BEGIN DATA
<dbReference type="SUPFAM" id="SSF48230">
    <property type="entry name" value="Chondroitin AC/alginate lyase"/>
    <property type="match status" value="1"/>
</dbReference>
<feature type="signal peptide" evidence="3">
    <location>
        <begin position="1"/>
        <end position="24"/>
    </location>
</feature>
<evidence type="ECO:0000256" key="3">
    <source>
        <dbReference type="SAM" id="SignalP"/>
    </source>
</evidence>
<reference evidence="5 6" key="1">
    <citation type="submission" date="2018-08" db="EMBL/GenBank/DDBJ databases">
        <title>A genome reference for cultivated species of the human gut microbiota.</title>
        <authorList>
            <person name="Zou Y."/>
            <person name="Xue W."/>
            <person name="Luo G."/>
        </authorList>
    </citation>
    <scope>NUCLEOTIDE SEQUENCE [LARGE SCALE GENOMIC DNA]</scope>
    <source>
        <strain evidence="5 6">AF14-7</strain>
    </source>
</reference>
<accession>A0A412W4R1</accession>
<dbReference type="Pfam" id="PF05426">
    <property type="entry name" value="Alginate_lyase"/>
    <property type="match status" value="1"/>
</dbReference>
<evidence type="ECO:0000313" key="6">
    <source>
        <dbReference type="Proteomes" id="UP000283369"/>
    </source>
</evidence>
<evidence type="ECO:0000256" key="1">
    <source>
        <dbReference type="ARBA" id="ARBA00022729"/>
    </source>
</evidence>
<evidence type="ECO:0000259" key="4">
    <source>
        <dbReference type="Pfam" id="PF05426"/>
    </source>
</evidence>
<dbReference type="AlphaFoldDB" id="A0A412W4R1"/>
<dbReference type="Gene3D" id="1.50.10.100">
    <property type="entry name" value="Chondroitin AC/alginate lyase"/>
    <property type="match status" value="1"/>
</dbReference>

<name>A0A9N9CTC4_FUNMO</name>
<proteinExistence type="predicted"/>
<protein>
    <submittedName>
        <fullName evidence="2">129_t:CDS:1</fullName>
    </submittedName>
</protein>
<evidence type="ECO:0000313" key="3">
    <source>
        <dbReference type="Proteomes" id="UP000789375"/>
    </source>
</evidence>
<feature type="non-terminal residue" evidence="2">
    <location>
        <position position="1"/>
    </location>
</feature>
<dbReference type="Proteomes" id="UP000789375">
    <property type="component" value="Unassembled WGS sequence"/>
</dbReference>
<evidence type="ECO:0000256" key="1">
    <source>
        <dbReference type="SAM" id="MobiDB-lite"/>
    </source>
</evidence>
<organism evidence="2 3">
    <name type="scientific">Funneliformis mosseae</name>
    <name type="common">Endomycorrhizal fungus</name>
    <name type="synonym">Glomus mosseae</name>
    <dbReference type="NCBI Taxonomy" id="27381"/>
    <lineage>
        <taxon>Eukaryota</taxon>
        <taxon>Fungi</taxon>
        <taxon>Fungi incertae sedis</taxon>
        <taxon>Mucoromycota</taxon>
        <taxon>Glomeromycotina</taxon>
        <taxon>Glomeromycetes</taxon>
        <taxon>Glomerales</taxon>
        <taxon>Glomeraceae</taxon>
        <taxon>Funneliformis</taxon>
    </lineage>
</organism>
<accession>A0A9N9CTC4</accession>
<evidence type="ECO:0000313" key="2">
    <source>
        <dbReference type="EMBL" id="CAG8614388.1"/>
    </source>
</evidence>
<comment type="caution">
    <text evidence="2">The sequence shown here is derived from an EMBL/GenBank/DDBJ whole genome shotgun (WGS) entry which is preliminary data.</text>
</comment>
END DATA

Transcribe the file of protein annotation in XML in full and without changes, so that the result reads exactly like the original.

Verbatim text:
<dbReference type="SUPFAM" id="SSF48230">
    <property type="entry name" value="Chondroitin AC/alginate lyase"/>
    <property type="match status" value="1"/>
</dbReference>
<feature type="signal peptide" evidence="3">
    <location>
        <begin position="1"/>
        <end position="24"/>
    </location>
</feature>
<evidence type="ECO:0000256" key="3">
    <source>
        <dbReference type="SAM" id="SignalP"/>
    </source>
</evidence>
<reference evidence="5 6" key="1">
    <citation type="submission" date="2018-08" db="EMBL/GenBank/DDBJ databases">
        <title>A genome reference for cultivated species of the human gut microbiota.</title>
        <authorList>
            <person name="Zou Y."/>
            <person name="Xue W."/>
            <person name="Luo G."/>
        </authorList>
    </citation>
    <scope>NUCLEOTIDE SEQUENCE [LARGE SCALE GENOMIC DNA]</scope>
    <source>
        <strain evidence="5 6">AF14-7</strain>
    </source>
</reference>
<accession>A0A412W4R1</accession>
<dbReference type="Pfam" id="PF05426">
    <property type="entry name" value="Alginate_lyase"/>
    <property type="match status" value="1"/>
</dbReference>
<evidence type="ECO:0000313" key="6">
    <source>
        <dbReference type="Proteomes" id="UP000283369"/>
    </source>
</evidence>
<evidence type="ECO:0000256" key="1">
    <source>
        <dbReference type="ARBA" id="ARBA00022729"/>
    </source>
</evidence>
<evidence type="ECO:0000259" key="4">
    <source>
        <dbReference type="Pfam" id="PF05426"/>
    </source>
</evidence>
<dbReference type="AlphaFoldDB" id="A0A412W4R1"/>
<dbReference type="Gene3D" id="1.50.10.100">
    <property type="entry name" value="Chondroitin AC/alginate lyase"/>
    <property type="match status" value="1"/>
</dbReference>

<name>A0A9N9CTC4_FUNMO</name>
<proteinExistence type="predicted"/>
<protein>
    <submittedName>
        <fullName evidence="2">129_t:CDS:1</fullName>
    </submittedName>
</protein>
<evidence type="ECO:0000313" key="3">
    <source>
        <dbReference type="Proteomes" id="UP000789375"/>
    </source>
</evidence>
<feature type="non-terminal residue" evidence="2">
    <location>
        <position position="1"/>
    </location>
</feature>
<dbReference type="Proteomes" id="UP000789375">
    <property type="component" value="Unassembled WGS sequence"/>
</dbReference>
<evidence type="ECO:0000256" key="1">
    <source>
        <dbReference type="SAM" id="MobiDB-lite"/>
    </source>
</evidence>
<organism evidence="2 3">
    <name type="scientific">Funneliformis mosseae</name>
    <name type="common">Endomycorrhizal fungus</name>
    <name type="synonym">Glomus mosseae</name>
    <dbReference type="NCBI Taxonomy" id="27381"/>
    <lineage>
        <taxon>Eukaryota</taxon>
        <taxon>Fungi</taxon>
        <taxon>Fungi incertae sedis</taxon>
        <taxon>Mucoromycota</taxon>
        <taxon>Glomeromycotina</taxon>
        <taxon>Glomeromycetes</taxon>
        <taxon>Glomerales</taxon>
        <taxon>Glomeraceae</taxon>
        <taxon>Funneliformis</taxon>
    </lineage>
</organism>
<accession>A0A9N9CTC4</accession>
<evidence type="ECO:0000313" key="2">
    <source>
        <dbReference type="EMBL" id="CAG8614388.1"/>
    </source>
</evidence>
<comment type="caution">
    <text evidence="2">The sequence shown here is derived from an EMBL/GenBank/DDBJ whole genome shotgun (WGS) entry which is preliminary data.</text>
</comment>